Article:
A LOOK AT A CHRISTIAN PRISONER
Few people in history have suffered for the Lord as much as the apostle Paul did. Included among Paul’s sufferings were his numerous imprisonments. He often wrote of himself being without freedom, as in 2 Corinthians 11:23, where it is written, "Are they ministers of Christ? (I speak as a fool) I am more; in labours more abundant, in stripes above measure, in prisons more frequent, in deaths oft" (emphasis mine, rdc). Those words were written before he ever spent two years in prison in Caesarea (Acts 24:27), was taken in bonds by ship to Rome (Acts 27), and then spent two more years in bonds in Rome (Acts 28:20,31).
During Paul’s first recorded imprisonment in Rome, the Holy Spirit inspired him to write four of the New Testament epistles. In each of those four letters he made reference to himself as a prisoner for the Lord or spoke of the literal bonds which were attached to his body (cf. Ephesians 3:1; 6:20; Philippians 1:13; Colossians 4:3,10; Philemon 1:1). He truly was "the prisoner of the Lord" (Ephesians 4:1). There is much, much indeed, that we can learn from the attitude and actions that we see in Paul, a Christian prisoner. These lessons are ones that we need to acknowledge, appreciate, and then apply in our lives.
Though he often found himself in bonds as an innocent victim, as a prisoner Paul Still Possessed a Strong Faith. Once when he was traveling by ship as a prisoner to Rome, an angel of God spoke to him. When Paul later spoke of that message, he said, "Wherefore, sirs, be of good cheer: for I believe God, that it shall be even as it was told me" (Acts 27:25). We learn what kind of faith we really have when our faith is tested by the fires and trials of life (James 1:2,3; 1 Peter 1:6,7). Paul’s faith did not waver in the midst of adverse conditions. Even in bonds, his faith remained strong. How is our faith holding up under the storms of life?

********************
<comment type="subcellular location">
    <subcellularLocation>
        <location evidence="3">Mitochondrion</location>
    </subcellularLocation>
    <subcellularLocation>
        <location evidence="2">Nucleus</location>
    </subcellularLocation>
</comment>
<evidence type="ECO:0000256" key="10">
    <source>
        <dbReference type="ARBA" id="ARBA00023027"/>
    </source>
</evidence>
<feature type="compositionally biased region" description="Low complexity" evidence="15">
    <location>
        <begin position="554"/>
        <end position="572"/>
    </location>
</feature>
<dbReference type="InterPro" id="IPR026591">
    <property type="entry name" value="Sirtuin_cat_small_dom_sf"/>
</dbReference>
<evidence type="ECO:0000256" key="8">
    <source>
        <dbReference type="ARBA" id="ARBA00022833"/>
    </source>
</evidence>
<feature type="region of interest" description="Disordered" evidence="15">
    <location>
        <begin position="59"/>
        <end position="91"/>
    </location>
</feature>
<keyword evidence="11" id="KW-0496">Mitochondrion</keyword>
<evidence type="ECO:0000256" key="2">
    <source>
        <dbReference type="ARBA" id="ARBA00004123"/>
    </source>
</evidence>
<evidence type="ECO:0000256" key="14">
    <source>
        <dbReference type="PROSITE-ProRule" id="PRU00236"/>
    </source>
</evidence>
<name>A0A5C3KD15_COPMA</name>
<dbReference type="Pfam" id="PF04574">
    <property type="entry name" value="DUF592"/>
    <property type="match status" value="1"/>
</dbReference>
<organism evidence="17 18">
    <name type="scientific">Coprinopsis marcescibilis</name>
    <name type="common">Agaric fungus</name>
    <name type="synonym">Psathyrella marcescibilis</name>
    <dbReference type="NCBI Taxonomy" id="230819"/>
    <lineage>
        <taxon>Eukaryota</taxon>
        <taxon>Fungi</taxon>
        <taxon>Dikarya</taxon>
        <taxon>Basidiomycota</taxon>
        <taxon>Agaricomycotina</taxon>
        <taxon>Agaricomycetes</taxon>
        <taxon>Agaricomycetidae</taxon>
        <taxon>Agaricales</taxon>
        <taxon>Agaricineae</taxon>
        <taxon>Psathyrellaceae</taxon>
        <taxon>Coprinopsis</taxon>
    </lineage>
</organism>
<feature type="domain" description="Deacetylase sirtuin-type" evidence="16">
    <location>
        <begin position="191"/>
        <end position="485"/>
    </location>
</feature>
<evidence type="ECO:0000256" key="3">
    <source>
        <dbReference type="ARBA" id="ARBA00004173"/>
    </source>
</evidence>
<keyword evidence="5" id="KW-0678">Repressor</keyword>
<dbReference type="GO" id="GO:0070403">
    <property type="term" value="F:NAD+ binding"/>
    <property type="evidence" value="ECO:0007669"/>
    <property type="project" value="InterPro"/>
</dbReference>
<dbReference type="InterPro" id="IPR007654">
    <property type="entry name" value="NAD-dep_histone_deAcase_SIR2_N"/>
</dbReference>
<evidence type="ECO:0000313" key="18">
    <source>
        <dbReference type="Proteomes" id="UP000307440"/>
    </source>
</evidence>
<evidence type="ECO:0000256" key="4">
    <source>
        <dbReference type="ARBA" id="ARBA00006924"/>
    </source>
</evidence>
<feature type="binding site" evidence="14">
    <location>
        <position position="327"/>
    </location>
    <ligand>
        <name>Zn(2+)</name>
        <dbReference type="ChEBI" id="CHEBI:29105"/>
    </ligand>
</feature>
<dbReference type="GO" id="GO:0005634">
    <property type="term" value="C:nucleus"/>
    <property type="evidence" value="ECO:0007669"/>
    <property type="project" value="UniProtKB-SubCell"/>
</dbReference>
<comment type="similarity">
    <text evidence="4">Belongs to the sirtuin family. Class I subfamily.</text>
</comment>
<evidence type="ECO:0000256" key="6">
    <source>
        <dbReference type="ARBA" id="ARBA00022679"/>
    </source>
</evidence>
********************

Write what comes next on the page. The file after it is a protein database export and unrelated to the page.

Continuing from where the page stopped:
Even when he was a prisoner, Paul Was Still Active in Teaching the Gospel. During his two years in bonds in Rome he continued, "Preaching the kingdom of God, and teaching those things which concern the Lord Jesus Christ" (Acts 28:31). One passage that stands out is Philemon 10, where we read, "I beseech thee for my son Onesimus, whom I have begotten in my bonds." To say that Paul was in bonds when he begat Onesimus simply means that Onesimus learned the gospel from Paul when the apostle was a prisoner. Despite his horrific circumstances, Paul continued to teach the great news of salvation through the Son of God. What a great example! Shame on us when we live as free citizens with material abundance, but never take advantage of our opportunities to teach the lost. If a prisoner can teach, then surely free folks can, too.
Even while bound with chains, Paul Still Encouraged His Fellow Saints to Remain Faithful to the Lord. As a prisoner Paul praised Philemon for his faith and love (Philemon 5), he charged the brethren in Colosse to set their affections on things above (Colossians 3:1,2), he pleaded with the saints in Philippi to "stand fast in one spirit, with one mind striving together for the faith of the gospel" (Philippians 1:27), and he exhorted the disciples in Ephesus to put on the whole armor of God (Ephesians 6:10-17). Paul’s love for the Lord and his brethren did not turn cold, despite his hardships as a prisoner. He continued to be concerned for members of the body of the Christ, regardless of where they might be. Amazing, isn’t it? As a prisoner Paul’s thoughts were on the spiritual needs of others, and not on his own physical discomfort and inconvenience.